Participants in the summit in
Springfield on Monday included representatives from AAA, the
Illinois Association of Chiefs of Police, the Midwest Truckers
Association, the Illinois Association of County Engineers, Chicago
Area Transportation Study, the Federal Highway Administration, the
National Highway Traffic Safety Administration, the Federal Motor
Carrier Safety Administration, Illinois Broadcasters Association,
the Illinois secretary of state's office, the Illinois Commerce
Commission, Illinois Department of Public Health, Illinois State
Police, Chicago Police Department and the Illinois Municipal League.
"Today, we brought together the major
traffic safety stakeholders in Illinois and discussed potential
areas of emphasis for the state's first-ever comprehensive highway
safety plan," Martin said. "On behalf of Governor Blagojevich, I
want to thank representatives of the groups that attended today's
safety summit for their valuable ideas. With your ideas in mind, we
will build a plan to make Illinois highways safer."
During the summit, participants
identified challenges on Illinois highways, including alcohol- and
drug-impaired driving, safety belt use, work zone safety, and
improved driver behavior and awareness, and discussed potential ways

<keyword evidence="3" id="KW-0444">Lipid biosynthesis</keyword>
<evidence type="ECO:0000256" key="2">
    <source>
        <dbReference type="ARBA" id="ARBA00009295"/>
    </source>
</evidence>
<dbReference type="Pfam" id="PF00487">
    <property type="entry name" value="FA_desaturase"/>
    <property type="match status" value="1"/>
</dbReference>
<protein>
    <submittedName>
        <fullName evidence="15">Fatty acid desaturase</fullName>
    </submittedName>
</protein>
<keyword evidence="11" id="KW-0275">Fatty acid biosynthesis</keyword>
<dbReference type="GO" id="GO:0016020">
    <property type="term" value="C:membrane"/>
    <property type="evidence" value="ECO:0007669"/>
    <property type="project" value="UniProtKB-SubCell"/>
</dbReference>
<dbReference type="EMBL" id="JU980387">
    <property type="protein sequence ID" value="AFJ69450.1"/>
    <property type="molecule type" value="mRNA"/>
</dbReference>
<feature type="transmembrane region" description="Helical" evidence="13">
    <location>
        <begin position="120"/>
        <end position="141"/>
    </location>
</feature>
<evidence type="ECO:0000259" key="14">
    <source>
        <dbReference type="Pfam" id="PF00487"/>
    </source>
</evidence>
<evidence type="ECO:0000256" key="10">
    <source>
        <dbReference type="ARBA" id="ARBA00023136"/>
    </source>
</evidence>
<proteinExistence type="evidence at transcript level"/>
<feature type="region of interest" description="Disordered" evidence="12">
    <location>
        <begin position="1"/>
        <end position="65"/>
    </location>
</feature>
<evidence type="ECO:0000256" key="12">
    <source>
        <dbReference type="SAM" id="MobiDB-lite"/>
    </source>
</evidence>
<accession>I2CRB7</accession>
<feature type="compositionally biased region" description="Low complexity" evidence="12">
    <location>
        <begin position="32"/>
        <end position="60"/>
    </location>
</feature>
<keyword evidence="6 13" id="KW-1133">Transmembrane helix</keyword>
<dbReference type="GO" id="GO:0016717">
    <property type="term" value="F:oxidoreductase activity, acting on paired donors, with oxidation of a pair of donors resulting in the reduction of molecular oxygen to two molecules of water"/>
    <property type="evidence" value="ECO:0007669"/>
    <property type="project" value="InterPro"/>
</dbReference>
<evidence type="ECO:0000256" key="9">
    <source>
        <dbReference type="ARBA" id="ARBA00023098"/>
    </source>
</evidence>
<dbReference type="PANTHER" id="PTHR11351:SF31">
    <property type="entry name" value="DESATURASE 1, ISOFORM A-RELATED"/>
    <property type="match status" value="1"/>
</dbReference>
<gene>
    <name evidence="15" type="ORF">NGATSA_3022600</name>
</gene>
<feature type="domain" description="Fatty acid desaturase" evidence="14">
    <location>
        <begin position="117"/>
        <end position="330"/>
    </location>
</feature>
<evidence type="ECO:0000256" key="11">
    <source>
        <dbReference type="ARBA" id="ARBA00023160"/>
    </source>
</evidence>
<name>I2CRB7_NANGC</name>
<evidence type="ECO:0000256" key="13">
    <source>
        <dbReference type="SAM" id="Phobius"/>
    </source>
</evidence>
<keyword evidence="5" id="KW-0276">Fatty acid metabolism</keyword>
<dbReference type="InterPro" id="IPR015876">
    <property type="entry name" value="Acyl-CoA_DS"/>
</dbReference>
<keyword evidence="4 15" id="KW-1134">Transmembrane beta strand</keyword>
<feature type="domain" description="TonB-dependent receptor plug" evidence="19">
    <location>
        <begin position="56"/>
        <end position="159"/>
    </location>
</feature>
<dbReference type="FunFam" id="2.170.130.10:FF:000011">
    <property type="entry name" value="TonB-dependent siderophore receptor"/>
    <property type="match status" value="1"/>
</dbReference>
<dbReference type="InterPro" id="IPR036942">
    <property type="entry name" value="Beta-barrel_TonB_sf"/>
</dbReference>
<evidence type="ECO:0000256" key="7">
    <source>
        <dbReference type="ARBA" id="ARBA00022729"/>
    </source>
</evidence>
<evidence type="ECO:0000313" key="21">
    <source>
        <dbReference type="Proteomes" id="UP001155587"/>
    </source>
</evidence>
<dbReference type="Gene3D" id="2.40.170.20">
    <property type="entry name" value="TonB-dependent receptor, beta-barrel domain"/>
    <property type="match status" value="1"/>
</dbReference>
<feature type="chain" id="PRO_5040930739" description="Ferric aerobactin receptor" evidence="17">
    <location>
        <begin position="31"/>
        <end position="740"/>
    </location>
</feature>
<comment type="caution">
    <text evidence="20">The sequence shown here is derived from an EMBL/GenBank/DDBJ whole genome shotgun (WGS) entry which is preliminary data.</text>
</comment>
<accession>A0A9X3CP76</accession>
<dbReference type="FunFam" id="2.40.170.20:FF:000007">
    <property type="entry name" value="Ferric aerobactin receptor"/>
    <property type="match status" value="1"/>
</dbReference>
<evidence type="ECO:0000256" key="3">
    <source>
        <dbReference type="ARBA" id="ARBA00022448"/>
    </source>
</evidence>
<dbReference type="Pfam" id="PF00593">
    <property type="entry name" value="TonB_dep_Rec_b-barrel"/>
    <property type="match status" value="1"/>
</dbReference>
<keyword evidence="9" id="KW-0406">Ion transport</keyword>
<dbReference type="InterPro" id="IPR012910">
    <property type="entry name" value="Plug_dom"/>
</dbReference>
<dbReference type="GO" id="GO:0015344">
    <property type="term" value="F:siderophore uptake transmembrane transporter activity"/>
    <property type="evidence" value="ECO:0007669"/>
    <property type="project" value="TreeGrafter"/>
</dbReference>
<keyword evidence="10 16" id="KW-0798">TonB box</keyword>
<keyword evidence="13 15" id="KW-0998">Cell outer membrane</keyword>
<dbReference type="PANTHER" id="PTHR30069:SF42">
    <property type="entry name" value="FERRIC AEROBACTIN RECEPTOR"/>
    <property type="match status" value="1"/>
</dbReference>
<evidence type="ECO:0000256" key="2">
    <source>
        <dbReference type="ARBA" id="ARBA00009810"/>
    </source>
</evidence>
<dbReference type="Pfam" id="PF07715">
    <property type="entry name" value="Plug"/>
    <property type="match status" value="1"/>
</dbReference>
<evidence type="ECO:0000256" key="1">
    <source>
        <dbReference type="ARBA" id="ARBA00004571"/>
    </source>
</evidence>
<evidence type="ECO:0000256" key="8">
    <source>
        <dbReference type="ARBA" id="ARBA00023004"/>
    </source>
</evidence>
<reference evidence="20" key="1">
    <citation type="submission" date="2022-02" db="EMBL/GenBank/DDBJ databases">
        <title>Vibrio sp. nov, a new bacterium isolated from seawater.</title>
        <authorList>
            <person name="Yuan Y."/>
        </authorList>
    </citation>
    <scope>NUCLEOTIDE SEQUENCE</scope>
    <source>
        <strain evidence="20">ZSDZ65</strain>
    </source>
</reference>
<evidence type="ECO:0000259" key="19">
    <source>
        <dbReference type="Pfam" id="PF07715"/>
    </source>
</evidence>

to address these challenges. A comprehensive highway safety plan
will focus on what are referred to as the four E's of highway
safety: engineering, enforcement, education and emergency services.
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"Developing a comprehensive highway
safety plan will help guide Illinois to safer roads in the future,"
said Don McNamara, Great Lakes regional administrator with the
National Highway Traffic Safety Administration. "Better coordination
between all parties involved in traffic safety issues will
ultimately save lives."
Working with public and private
transportation professionals, state and local law enforcement
officials, and others to determine what needs to be included in the
plan, the Department of Transportation's Division of Traffic Safety
and Bureau of Safety Engineering will be responsible for developing
and implementing the comprehensive highway safety plan.
With help from the comprehensive
plan, the state's goal is to reduce fatalities on Illinois highways
to 1,000. Preliminary numbers indicate that, in 2004, 1,356 people
were killed on Illinois highways, compared with 1,454 in 2003. The
annual economic loss due to traffic crashes in Illinois is estimated
to be $10.5 billion.
A second safety summit for
development of the plan will be later this month in Springfield.
Approval of the plan is expected later this year, and implementation
is expected to begin in the fall or winter of this year.
[News release from the governor's office]